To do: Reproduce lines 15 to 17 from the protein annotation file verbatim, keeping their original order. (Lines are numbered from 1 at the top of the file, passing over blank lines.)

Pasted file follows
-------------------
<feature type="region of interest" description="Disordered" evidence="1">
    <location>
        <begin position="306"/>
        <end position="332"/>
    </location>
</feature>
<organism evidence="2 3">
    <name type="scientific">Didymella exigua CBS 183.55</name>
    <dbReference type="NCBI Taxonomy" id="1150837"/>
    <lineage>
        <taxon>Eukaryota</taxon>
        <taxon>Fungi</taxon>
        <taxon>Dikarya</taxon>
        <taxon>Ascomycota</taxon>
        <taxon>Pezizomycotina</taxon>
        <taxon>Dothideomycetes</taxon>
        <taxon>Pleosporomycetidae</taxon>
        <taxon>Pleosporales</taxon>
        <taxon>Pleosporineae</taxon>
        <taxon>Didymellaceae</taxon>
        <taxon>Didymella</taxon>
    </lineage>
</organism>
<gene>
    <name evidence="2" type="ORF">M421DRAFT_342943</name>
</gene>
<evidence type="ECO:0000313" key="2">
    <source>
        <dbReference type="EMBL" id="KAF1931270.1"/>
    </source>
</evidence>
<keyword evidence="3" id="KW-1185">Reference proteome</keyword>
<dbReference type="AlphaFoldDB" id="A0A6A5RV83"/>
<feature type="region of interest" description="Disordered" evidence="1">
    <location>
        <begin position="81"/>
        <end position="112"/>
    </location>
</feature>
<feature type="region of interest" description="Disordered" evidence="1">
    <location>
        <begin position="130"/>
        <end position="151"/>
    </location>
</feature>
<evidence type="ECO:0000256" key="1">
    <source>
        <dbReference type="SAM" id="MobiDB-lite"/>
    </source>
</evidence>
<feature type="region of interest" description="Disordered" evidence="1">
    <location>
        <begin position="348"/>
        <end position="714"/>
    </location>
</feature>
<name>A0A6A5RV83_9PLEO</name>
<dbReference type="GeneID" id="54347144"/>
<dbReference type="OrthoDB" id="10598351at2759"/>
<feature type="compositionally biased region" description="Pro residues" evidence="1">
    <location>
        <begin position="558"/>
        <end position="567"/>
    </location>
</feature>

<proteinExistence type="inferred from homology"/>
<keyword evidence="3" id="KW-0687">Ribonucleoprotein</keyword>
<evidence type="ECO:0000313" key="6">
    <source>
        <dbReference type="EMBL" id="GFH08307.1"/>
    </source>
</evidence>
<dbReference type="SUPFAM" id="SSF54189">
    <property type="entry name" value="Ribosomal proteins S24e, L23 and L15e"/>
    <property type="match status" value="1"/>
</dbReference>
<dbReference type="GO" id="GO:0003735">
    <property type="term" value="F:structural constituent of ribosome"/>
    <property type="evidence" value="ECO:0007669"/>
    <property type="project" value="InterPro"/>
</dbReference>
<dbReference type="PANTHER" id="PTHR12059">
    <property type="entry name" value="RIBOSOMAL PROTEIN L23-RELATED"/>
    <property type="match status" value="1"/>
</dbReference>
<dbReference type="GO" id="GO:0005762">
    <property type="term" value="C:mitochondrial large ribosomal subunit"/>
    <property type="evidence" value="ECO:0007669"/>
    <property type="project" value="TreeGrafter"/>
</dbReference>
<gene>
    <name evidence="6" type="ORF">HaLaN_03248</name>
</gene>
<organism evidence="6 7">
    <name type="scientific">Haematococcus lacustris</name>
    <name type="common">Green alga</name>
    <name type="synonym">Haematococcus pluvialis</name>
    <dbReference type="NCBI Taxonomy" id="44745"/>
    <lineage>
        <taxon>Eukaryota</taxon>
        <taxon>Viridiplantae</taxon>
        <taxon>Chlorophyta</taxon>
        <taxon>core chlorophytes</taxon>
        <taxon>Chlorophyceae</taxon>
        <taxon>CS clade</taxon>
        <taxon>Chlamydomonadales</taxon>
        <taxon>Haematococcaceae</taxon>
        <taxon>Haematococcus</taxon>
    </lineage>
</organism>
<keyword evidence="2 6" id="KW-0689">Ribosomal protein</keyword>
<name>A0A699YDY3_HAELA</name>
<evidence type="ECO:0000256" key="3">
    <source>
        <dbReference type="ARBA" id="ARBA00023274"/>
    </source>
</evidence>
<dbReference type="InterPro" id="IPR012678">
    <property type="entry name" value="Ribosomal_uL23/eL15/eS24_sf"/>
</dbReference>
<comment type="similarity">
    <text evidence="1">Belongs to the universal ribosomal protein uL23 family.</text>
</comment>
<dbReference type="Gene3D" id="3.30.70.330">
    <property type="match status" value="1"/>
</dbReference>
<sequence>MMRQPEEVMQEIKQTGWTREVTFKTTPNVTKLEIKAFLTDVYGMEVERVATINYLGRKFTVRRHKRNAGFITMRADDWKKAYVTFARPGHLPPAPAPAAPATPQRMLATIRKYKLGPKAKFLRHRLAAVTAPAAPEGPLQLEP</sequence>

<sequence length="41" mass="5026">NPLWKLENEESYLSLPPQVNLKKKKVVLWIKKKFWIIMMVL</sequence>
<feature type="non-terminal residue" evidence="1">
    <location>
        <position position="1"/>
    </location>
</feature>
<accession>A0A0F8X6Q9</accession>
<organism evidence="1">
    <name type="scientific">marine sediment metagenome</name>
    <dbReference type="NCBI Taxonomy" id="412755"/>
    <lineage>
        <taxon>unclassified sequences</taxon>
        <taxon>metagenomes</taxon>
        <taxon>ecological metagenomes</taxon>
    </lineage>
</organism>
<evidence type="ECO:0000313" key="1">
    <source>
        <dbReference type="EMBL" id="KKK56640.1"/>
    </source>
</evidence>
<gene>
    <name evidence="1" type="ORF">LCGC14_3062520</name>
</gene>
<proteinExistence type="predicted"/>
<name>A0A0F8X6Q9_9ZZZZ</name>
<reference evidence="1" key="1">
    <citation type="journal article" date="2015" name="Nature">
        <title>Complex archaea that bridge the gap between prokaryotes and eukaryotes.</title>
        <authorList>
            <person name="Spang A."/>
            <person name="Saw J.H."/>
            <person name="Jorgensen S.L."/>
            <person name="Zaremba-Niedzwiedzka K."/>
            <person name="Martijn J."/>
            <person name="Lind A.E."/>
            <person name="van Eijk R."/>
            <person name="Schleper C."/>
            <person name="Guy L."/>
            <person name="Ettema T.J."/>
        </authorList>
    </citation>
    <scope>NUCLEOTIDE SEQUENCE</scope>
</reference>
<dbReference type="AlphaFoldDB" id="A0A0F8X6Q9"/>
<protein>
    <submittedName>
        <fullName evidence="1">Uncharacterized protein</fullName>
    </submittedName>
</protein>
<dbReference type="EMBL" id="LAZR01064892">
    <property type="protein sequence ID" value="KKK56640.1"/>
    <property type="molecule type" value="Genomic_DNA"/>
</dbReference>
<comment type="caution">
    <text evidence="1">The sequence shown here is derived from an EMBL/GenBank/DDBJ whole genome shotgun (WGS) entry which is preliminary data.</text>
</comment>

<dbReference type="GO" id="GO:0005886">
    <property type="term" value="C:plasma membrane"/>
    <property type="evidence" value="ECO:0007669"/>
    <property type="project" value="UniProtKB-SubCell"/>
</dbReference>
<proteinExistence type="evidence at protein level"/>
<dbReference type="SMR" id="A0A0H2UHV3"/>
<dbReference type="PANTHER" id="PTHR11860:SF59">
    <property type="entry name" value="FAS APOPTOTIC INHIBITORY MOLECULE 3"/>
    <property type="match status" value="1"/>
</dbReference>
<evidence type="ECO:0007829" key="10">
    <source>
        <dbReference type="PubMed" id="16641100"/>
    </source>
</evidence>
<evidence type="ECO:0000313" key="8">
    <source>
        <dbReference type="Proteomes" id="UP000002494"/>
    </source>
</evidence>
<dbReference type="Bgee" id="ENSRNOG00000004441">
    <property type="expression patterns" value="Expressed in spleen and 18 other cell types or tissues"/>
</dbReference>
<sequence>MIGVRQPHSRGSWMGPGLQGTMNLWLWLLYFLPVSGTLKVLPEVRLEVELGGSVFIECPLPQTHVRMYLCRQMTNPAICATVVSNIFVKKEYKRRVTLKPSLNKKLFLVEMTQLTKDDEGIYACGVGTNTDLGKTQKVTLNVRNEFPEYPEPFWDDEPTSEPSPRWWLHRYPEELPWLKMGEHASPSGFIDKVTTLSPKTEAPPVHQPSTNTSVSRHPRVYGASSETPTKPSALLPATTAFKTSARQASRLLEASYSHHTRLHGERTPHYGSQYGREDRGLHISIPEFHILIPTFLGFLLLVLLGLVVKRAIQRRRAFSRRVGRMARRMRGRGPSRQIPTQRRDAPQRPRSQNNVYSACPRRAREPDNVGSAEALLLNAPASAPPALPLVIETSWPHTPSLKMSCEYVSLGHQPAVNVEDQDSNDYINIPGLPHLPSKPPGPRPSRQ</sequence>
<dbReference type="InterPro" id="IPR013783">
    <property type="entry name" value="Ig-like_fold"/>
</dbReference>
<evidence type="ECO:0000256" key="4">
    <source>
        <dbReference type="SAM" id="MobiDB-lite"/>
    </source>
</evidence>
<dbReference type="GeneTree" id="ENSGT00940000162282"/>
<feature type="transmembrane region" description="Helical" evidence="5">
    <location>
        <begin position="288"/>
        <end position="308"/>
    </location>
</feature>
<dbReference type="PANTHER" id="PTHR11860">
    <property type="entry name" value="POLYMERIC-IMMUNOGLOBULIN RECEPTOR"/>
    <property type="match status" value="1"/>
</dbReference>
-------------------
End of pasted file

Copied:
        <taxon>Pezizomycotina</taxon>
        <taxon>Dothideomycetes</taxon>
        <taxon>Pleosporomycetidae</taxon>